In re Marriage Heine (Colorado 2018)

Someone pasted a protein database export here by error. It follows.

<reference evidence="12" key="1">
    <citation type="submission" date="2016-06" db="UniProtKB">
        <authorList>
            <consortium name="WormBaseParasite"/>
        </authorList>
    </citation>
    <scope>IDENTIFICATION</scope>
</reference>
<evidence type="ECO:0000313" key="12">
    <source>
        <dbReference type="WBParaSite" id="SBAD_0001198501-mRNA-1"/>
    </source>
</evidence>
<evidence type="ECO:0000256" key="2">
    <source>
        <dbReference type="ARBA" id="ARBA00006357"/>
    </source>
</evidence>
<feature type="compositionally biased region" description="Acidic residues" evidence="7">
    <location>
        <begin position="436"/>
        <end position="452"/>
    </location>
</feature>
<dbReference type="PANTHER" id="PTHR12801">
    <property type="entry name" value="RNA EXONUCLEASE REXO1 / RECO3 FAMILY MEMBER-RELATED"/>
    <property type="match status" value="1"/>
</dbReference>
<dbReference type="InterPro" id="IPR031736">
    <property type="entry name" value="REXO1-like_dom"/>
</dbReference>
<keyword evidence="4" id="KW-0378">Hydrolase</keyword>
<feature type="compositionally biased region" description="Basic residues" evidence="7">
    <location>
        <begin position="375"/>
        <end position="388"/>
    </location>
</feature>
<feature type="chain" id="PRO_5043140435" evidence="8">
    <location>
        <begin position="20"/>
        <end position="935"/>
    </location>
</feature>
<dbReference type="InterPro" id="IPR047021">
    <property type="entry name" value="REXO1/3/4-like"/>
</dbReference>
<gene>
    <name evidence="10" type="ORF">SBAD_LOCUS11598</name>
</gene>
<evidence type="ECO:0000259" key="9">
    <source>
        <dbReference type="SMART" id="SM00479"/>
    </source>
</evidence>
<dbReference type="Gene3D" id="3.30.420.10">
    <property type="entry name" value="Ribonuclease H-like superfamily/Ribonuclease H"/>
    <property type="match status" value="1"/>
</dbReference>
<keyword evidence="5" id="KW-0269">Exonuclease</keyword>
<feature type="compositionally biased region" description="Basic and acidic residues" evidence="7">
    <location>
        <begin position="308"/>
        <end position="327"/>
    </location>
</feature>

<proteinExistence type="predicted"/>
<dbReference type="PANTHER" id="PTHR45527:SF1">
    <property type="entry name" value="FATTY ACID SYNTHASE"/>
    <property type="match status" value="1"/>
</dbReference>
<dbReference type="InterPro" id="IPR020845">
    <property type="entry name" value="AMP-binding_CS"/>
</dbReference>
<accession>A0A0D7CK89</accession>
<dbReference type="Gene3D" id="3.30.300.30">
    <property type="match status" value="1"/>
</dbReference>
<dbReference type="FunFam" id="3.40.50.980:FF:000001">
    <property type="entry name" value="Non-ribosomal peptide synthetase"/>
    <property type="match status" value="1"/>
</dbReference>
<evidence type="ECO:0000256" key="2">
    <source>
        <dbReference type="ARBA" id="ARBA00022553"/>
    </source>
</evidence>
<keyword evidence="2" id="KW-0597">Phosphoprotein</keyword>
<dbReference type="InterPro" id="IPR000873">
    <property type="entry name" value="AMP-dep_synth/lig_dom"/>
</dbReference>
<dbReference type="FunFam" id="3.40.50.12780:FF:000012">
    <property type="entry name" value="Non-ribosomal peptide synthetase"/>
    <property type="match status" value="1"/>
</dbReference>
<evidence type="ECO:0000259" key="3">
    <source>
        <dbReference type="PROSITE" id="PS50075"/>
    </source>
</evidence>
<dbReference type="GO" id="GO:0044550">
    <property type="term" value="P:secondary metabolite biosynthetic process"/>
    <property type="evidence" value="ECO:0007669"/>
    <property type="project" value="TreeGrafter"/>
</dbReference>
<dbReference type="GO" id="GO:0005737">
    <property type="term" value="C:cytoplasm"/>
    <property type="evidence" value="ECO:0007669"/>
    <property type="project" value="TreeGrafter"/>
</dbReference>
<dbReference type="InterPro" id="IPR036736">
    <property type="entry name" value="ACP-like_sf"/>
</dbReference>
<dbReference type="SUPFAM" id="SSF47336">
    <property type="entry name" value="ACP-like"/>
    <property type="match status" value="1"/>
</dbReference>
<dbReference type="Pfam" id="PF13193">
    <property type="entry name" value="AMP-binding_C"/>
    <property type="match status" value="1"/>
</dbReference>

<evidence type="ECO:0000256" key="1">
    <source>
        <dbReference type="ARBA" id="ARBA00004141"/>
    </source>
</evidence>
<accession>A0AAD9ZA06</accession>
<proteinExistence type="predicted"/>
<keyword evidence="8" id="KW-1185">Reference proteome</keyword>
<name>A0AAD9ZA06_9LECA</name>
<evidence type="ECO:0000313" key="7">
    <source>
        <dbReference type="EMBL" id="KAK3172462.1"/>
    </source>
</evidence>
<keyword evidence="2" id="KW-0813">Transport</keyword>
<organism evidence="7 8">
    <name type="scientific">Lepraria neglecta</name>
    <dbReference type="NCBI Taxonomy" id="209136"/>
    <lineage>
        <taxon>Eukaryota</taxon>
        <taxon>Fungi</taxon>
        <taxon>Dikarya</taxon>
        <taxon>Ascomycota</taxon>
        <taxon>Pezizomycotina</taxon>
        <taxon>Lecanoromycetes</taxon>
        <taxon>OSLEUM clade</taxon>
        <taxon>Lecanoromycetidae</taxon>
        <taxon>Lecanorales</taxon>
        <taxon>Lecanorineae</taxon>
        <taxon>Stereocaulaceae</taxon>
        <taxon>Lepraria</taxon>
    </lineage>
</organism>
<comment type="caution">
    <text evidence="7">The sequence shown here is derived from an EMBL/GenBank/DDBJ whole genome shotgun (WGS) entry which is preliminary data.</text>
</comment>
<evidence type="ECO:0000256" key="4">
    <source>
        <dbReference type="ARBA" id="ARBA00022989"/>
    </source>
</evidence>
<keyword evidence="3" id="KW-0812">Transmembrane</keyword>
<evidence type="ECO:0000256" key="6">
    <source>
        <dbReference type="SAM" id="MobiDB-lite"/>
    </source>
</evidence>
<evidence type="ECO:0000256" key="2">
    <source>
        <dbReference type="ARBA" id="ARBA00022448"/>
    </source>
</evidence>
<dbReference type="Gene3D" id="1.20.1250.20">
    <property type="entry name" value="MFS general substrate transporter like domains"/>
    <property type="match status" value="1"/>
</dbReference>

When parents voluntarily agree to a change in custody, the statute allows support to be modified back to the date of the change. A court has discretion to terminate or modify support for the obligor and establish support for the new obligor. The parents in this case voluntarily changed custody of their children several times. This case came about because of the latest change. The father had both children and then the parents agreed to each take a child. In the hearing to modify support, the court ordered the mother to pay support for the period of time that father had both children, then calculated the new shared custody support. To calculate support, the court imputed income to the mother because she was unemployed. The mother appealed. The Court of Appeals agreed with the mother that the lower court improperly imputed income. The Court found the order didn’t specifically find her underemployed or avoiding her child support obligation. The Court upheld the award of retroactive support. The court acknowledged that generally the effective date of a modified child support order is the filing date of the modification petition. However, the statute provides that if there has been a voluntary change in physical care, the date of the change in care is the effective date. The statute also gives courts discretion to modify the support of either parent, regardless of their status as obligor or obligee.